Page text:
Today in New Orleans History

October 29

Shushan Airport Milneburg Joys

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 Lakeshore Drive 
October 29, 1941
From the Charles L. Franck / Franck-Bertacci Photographers Collection, The Historic New Orleans Collection
A lone lifeguard and a few visitors to Kelly's Lakeshore Drive stand are the only visible human beings in this photograph of the newly "reclaimed" shoreline. Of interest are the 4-X Beer signs and the crabs which could be had for a mere 3 cents.  4-X Beer was produced from 1933 until 1949 by the New Orleans Brewing Company, which was established in 1890 with a six brewery merger at the site of Louisiana Brewing Company located at 418 Jackson Avenue at Tchoupitoulas Street.  N.O. Brewing also bottled Eagle Beer and Double Eagle Ale.
This shot does not include other new developments along the lake in 1941.  At West End, the U.S. Army base hospital and LeGarde General hospital were nearly new. At Spanish Fort, the old resort, including the original Pontchartrain Beach had been demolished and the Southern Regional Research Laboratory had been built along the new Robert E. Lee Boulevard -- which was the location of the old lakeshore and had been named Adams Avenue.  At Milneburg, the Naval Reserve Aviation Training Base was under construction, the new Pontchartrain Beach amusement park had been built, and the old Milneburg Lighthouse sat -- not in the lake -- but surrounded by the park. Along Hayne Boulevard the new Lincoln Beach opened with a solitary bathouse but plans included a 10 acre park. Hundreds of humble camps had been demolished all along the shoreline during what had been touted as a beautification" project.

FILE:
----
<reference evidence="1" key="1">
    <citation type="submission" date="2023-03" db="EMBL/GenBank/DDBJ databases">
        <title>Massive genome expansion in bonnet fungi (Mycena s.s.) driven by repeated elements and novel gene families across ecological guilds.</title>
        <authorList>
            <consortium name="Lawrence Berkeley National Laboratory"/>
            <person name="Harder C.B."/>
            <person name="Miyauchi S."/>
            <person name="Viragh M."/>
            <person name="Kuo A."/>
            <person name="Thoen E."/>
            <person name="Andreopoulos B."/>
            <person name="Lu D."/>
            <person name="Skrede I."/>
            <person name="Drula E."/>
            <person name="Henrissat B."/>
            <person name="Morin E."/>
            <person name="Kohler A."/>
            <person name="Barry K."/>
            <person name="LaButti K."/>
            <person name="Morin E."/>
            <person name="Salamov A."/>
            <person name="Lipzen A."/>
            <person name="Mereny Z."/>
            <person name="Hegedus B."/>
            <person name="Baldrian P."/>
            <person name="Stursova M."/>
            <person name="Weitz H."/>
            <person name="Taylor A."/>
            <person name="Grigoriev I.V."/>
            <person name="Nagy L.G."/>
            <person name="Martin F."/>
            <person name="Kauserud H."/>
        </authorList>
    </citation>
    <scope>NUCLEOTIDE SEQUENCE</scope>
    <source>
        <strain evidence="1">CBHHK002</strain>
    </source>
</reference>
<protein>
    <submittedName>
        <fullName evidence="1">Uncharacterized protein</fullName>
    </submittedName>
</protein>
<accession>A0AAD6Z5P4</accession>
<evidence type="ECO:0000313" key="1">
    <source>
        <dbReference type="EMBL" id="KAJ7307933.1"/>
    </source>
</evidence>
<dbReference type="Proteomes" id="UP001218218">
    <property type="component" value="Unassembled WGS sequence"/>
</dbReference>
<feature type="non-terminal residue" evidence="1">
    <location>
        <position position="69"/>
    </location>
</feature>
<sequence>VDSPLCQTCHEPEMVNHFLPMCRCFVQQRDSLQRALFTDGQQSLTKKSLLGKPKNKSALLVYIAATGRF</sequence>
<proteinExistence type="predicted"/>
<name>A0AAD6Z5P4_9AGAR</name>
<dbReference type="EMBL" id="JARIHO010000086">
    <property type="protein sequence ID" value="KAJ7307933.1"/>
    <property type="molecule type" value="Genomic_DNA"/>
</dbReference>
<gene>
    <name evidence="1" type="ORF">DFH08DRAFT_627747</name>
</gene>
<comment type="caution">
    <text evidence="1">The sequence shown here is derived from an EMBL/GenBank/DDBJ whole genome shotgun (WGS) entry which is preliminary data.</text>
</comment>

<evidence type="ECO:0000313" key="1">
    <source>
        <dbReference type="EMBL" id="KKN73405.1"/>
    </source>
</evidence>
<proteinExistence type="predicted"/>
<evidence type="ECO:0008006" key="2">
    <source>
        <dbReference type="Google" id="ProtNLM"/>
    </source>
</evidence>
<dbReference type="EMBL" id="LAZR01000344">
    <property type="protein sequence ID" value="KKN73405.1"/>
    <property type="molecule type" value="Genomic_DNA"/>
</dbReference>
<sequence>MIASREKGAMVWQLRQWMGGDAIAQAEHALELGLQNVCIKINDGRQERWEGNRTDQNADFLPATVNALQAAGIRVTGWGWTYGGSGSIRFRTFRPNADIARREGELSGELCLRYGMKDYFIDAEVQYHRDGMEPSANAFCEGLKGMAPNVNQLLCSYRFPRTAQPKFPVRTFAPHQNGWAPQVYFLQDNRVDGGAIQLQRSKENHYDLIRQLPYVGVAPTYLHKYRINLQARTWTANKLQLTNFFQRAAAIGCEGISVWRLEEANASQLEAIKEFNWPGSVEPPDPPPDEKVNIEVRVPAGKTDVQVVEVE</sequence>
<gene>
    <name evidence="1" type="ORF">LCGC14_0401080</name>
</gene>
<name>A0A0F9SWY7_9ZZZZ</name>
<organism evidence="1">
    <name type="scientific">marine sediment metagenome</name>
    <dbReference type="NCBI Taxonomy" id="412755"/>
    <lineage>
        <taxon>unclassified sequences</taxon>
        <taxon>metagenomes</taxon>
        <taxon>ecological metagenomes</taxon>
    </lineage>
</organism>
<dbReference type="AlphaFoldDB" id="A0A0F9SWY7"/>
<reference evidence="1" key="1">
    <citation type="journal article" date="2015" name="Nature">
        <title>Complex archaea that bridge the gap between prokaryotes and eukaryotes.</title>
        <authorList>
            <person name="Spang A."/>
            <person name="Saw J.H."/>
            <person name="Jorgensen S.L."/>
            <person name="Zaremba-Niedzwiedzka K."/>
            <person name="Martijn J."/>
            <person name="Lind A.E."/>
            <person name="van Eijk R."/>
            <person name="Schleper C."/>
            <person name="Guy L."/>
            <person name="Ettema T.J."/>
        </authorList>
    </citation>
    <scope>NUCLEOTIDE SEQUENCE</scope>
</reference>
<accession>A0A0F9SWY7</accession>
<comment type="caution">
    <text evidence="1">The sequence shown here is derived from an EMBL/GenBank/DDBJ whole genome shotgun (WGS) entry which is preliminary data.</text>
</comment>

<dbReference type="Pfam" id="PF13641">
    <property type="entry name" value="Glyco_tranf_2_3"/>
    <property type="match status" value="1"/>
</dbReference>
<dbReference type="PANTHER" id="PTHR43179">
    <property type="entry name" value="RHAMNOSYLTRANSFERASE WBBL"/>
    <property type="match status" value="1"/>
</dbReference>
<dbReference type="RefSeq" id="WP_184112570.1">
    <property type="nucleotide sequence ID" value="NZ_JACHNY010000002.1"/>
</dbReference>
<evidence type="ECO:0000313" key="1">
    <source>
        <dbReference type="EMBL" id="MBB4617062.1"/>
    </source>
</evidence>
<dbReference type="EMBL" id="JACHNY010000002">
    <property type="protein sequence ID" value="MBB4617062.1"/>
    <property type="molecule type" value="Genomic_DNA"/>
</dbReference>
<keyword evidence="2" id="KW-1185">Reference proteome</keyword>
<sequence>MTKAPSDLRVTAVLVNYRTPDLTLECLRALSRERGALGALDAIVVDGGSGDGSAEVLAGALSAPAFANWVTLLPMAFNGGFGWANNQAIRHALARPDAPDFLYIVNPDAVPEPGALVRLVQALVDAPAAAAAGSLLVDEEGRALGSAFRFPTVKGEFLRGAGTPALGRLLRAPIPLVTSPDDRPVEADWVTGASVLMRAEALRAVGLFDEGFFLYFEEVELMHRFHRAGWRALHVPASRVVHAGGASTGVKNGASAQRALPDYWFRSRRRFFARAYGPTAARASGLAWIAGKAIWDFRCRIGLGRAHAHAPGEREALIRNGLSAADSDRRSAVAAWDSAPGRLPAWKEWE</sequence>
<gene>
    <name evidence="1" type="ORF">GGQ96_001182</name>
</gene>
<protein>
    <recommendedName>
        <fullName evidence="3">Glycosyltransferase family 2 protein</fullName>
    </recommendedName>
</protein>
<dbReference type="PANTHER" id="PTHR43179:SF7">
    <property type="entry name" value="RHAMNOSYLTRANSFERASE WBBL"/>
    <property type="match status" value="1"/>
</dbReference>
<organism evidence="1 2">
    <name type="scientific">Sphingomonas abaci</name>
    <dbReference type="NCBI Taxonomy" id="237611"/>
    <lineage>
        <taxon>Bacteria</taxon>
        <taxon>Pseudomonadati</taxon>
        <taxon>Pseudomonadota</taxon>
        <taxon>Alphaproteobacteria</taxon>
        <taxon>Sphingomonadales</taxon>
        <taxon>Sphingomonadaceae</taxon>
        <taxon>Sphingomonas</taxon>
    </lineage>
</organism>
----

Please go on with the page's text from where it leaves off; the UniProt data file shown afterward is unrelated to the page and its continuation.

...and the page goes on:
Changes at West End

TodayInNewOrleansHistory/1926October29WestEndRowingClubLaterBarts.gif  TodayInNewOrleansHistory/1926October29WestEndAfterReclamationNOTcorrectDATE.gif